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Thread: Help with delayMicroseconds() and UART init, inside an IRQ_UART0_STATUS function

  1. #1
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    Help with delayMicroseconds() and UART init, inside an IRQ_UART0_STATUS function

    I'm seeing that, depending on the position of UART0 initialization, delayMicroseconds() either has an effect or it doesn't.

    Some system details:
    1. The following code is running from within a IRQ_UART0_STATUS interrupt function.
    2. Signals and timings are being measured with a Saleae logic analyzer.
    3. Code snippet 2 takes 150us longer to react than code snippet 1. The only difference is the location of the uart_.begin() call.
    4. The test timing code around delayMicroseconds(150) prints an expected 150 or 151.
    5. Removing delayMicroseconds(150) from code snippet 2 causes it to execute in the exact same time, meaning that the presence or not of delayMicroseconds(150) has no effect.


    Code snippet 1:
    Code:
    uint32_t eopTime = micros();
    uart_.end();
    uint32_t delay = 176;
    uint32_t dt = micros() - eopTime;
    uint32_t t = micros();  // Testing code
    //if (dt < delay) {
    //  delay -= dt;
      delayMicroseconds(150);  // Changed to 150 instead of 'delay', for illustration
    //}
    Serial.println(micros() - t); // Testing code, always prints 150 or 151
    uart_.begin(baud1, format1);
    constexpr uint8_t zero[1] = {0};
    txFunc_(zero, 1);  // This writes directly to UART0 using the registers
    Code snippet 2, takes approximately 150us longer:
    Code:
    uint32_t eopTime = micros();
    uart_.end();
    uart_.begin(baud1, format1);  // This line has moved
    uint32_t delay = 176;
    uint32_t dt = micros() - eopTime;
    uint32_t t = micros();  // Testing code
    //if (dt < delay) {
    //  delay -= dt;
      delayMicroseconds(150);  // Changed to 150 instead of 'delay' for illustration
    //}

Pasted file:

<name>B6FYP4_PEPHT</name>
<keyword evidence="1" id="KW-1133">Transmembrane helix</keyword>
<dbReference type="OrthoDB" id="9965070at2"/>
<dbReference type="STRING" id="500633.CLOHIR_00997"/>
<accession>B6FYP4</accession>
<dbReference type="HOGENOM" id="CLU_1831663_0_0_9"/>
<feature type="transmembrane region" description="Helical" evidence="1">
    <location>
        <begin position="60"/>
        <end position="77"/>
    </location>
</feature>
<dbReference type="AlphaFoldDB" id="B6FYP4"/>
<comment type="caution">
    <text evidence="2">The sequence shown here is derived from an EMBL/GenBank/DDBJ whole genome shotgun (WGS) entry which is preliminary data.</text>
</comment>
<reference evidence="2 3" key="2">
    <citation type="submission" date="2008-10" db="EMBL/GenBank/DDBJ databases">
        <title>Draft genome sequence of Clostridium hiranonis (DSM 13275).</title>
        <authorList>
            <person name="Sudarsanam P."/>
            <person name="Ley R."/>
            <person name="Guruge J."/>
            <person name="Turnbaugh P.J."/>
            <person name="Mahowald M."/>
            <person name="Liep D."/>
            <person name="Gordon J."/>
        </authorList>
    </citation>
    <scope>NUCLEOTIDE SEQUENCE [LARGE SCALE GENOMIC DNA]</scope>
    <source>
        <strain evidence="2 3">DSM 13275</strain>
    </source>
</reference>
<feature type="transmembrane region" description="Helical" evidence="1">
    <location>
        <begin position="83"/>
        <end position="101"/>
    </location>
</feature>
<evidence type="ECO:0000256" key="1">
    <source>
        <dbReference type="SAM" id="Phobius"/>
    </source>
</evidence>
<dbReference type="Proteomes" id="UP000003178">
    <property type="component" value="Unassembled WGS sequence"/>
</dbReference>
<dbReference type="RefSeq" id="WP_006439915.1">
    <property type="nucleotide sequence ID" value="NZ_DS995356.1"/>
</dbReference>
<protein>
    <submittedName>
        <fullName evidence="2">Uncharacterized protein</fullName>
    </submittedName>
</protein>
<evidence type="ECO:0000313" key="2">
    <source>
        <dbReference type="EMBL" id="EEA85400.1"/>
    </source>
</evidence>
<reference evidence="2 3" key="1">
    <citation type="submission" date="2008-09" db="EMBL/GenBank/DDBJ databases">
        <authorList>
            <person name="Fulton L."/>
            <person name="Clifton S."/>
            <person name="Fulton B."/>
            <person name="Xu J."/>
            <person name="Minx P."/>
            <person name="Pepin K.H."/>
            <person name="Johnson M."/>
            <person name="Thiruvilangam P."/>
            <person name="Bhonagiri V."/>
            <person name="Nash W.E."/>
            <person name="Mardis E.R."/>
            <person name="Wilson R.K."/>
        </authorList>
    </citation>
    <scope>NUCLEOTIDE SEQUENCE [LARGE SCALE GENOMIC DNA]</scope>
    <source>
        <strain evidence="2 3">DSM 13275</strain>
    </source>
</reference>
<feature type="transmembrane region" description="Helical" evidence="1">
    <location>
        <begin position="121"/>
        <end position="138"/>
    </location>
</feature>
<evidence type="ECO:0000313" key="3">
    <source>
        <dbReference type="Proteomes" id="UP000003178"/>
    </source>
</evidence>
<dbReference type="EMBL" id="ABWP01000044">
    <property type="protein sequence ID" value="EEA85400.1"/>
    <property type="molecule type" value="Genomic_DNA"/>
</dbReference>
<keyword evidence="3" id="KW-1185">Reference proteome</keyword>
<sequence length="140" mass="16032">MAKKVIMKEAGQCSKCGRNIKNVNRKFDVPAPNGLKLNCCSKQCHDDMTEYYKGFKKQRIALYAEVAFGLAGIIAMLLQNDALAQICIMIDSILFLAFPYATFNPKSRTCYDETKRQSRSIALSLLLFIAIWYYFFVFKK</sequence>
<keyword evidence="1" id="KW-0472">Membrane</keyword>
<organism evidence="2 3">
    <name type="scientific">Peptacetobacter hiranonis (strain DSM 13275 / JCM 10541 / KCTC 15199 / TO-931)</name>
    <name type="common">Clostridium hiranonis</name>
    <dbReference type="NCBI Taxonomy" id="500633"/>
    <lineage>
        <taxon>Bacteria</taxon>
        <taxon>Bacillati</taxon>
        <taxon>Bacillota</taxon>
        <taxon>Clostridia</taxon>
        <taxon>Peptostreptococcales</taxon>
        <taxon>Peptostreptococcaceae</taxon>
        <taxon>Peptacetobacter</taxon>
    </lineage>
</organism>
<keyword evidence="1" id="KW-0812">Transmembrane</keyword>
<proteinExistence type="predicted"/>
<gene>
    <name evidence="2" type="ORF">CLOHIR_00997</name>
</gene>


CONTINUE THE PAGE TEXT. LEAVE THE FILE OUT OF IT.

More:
Serial.println(micros() - t); // Testing code, always prints 150 or 151
    constexpr uint8_t zero[1] = {0};
    txFunc_(zero, 1);  // This writes directly to UART0 using the registers
    I suspect that because I'm doing this inside an interrupt, things are affected in a way I don't understand. My next step is probably to write my own baud-setting routine, but I was hoping to use the convenience of uart_.begin().

    I'm sure delayMicroseconds() works fine, however, the following two facts lead me to believe something is up around this function, maybe due to the compiler or something?
    1. The timing difference between the two code snippets is about 150us.
    2. Removing delayMicroseconds(150) has no effect.

  2. #2
    Senior Member+ defragster's Avatar
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    Inside an interrupt was where I would have gone - not sure about the priorities.

    If you really wat a way to delay perhaps the MCU Cycle Counter - as long as you aren't on a T_LC

    Reading ARM_DWT_CYCCNT after enabling it would allow tracking time : link to code in a post … Teensyduino-access-to-counting-cpu-cycles
    Last edited by defragster; 11-08-2018 at 01:46 AM.

  3. #3
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    The interesting parts for me are:
    1. Printing the time difference between two micros() calls wrapped around delayMicroseconds(150) always prints 150 or so for both code snippets, so I'm sure (assuming micros() is correct) that call is working, and
    2. Removing delayMicroseconds(150) from code snippet 2 has no effect on the timing.

  4. #4
    Senior Member+ defragster's Avatar
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    The cycle counter could work into similar math to get those exact values. Not shown what Teensy? But there are F_CPU cycles per second at whatever compiled clock from T_3.2 to T_3.6. Using uint32_t's and subtracting 'diff = after - before' will return the elapsed number of cycles even across rollover.